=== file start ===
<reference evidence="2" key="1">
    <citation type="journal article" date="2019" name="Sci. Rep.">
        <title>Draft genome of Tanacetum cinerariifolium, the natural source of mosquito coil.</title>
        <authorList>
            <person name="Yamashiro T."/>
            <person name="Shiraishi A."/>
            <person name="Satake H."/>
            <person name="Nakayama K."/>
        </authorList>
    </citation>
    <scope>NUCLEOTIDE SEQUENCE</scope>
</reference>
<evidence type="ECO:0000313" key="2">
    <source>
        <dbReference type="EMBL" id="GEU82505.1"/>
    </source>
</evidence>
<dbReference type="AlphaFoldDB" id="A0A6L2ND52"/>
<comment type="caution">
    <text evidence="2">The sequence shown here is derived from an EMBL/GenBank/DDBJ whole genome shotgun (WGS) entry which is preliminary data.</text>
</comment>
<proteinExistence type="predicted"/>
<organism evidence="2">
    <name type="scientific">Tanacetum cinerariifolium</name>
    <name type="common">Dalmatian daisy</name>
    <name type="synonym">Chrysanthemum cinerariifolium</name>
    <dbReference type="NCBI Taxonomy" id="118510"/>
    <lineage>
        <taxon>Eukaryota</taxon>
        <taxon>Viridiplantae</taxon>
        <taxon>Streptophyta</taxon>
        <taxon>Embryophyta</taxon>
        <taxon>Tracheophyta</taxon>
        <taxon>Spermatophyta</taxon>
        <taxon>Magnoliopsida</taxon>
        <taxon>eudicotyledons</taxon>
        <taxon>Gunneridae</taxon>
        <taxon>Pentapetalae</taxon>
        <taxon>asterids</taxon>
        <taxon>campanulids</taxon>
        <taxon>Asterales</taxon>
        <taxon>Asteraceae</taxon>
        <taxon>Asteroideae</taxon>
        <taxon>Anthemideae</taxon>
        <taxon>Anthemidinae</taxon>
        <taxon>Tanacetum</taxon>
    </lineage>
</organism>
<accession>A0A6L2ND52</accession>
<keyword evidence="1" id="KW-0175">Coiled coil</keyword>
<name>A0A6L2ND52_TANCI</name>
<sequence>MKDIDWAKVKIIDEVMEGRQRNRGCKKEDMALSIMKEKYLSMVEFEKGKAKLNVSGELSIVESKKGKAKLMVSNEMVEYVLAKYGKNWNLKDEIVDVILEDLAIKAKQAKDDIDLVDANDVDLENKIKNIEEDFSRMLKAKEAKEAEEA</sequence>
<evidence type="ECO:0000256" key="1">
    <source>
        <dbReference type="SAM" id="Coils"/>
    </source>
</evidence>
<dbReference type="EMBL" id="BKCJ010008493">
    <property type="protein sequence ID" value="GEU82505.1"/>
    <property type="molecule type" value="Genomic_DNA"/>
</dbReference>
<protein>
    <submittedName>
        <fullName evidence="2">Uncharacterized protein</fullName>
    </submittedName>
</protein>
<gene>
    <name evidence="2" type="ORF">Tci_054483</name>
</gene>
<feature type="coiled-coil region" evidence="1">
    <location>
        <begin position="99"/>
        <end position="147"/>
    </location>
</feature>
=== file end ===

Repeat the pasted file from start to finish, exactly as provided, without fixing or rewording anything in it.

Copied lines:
<reference evidence="2" key="1">
    <citation type="journal article" date="2019" name="Sci. Rep.">
        <title>Draft genome of Tanacetum cinerariifolium, the natural source of mosquito coil.</title>
        <authorList>
            <person name="Yamashiro T."/>
            <person name="Shiraishi A."/>
            <person name="Satake H."/>
            <person name="Nakayama K."/>
        </authorList>
    </citation>
    <scope>NUCLEOTIDE SEQUENCE</scope>
</reference>
<evidence type="ECO:0000313" key="2">
    <source>
        <dbReference type="EMBL" id="GEU82505.1"/>
    </source>
</evidence>
<dbReference type="AlphaFoldDB" id="A0A6L2ND52"/>
<comment type="caution">
    <text evidence="2">The sequence shown here is derived from an EMBL/GenBank/DDBJ whole genome shotgun (WGS) entry which is preliminary data.</text>
</comment>
<proteinExistence type="predicted"/>
<organism evidence="2">
    <name type="scientific">Tanacetum cinerariifolium</name>
    <name type="common">Dalmatian daisy</name>
    <name type="synonym">Chrysanthemum cinerariifolium</name>
    <dbReference type="NCBI Taxonomy" id="118510"/>
    <lineage>
        <taxon>Eukaryota</taxon>
        <taxon>Viridiplantae</taxon>
        <taxon>Streptophyta</taxon>
        <taxon>Embryophyta</taxon>
        <taxon>Tracheophyta</taxon>
        <taxon>Spermatophyta</taxon>
        <taxon>Magnoliopsida</taxon>
        <taxon>eudicotyledons</taxon>
        <taxon>Gunneridae</taxon>
        <taxon>Pentapetalae</taxon>
        <taxon>asterids</taxon>
        <taxon>campanulids</taxon>
        <taxon>Asterales</taxon>
        <taxon>Asteraceae</taxon>
        <taxon>Asteroideae</taxon>
        <taxon>Anthemideae</taxon>
        <taxon>Anthemidinae</taxon>
        <taxon>Tanacetum</taxon>
    </lineage>
</organism>
<accession>A0A6L2ND52</accession>
<keyword evidence="1" id="KW-0175">Coiled coil</keyword>
<name>A0A6L2ND52_TANCI</name>
<sequence>MKDIDWAKVKIIDEVMEGRQRNRGCKKEDMALSIMKEKYLSMVEFEKGKAKLNVSGELSIVESKKGKAKLMVSNEMVEYVLAKYGKNWNLKDEIVDVILEDLAIKAKQAKDDIDLVDANDVDLENKIKNIEEDFSRMLKAKEAKEAEEA</sequence>
<evidence type="ECO:0000256" key="1">
    <source>
        <dbReference type="SAM" id="Coils"/>
    </source>
</evidence>
<dbReference type="EMBL" id="BKCJ010008493">
    <property type="protein sequence ID" value="GEU82505.1"/>
    <property type="molecule type" value="Genomic_DNA"/>
</dbReference>
<protein>
    <submittedName>
        <fullName evidence="2">Uncharacterized protein</fullName>
    </submittedName>
</protein>
<gene>
    <name evidence="2" type="ORF">Tci_054483</name>
</gene>
<feature type="coiled-coil region" evidence="1">
    <location>
        <begin position="99"/>
        <end position="147"/>
    </location>
</feature>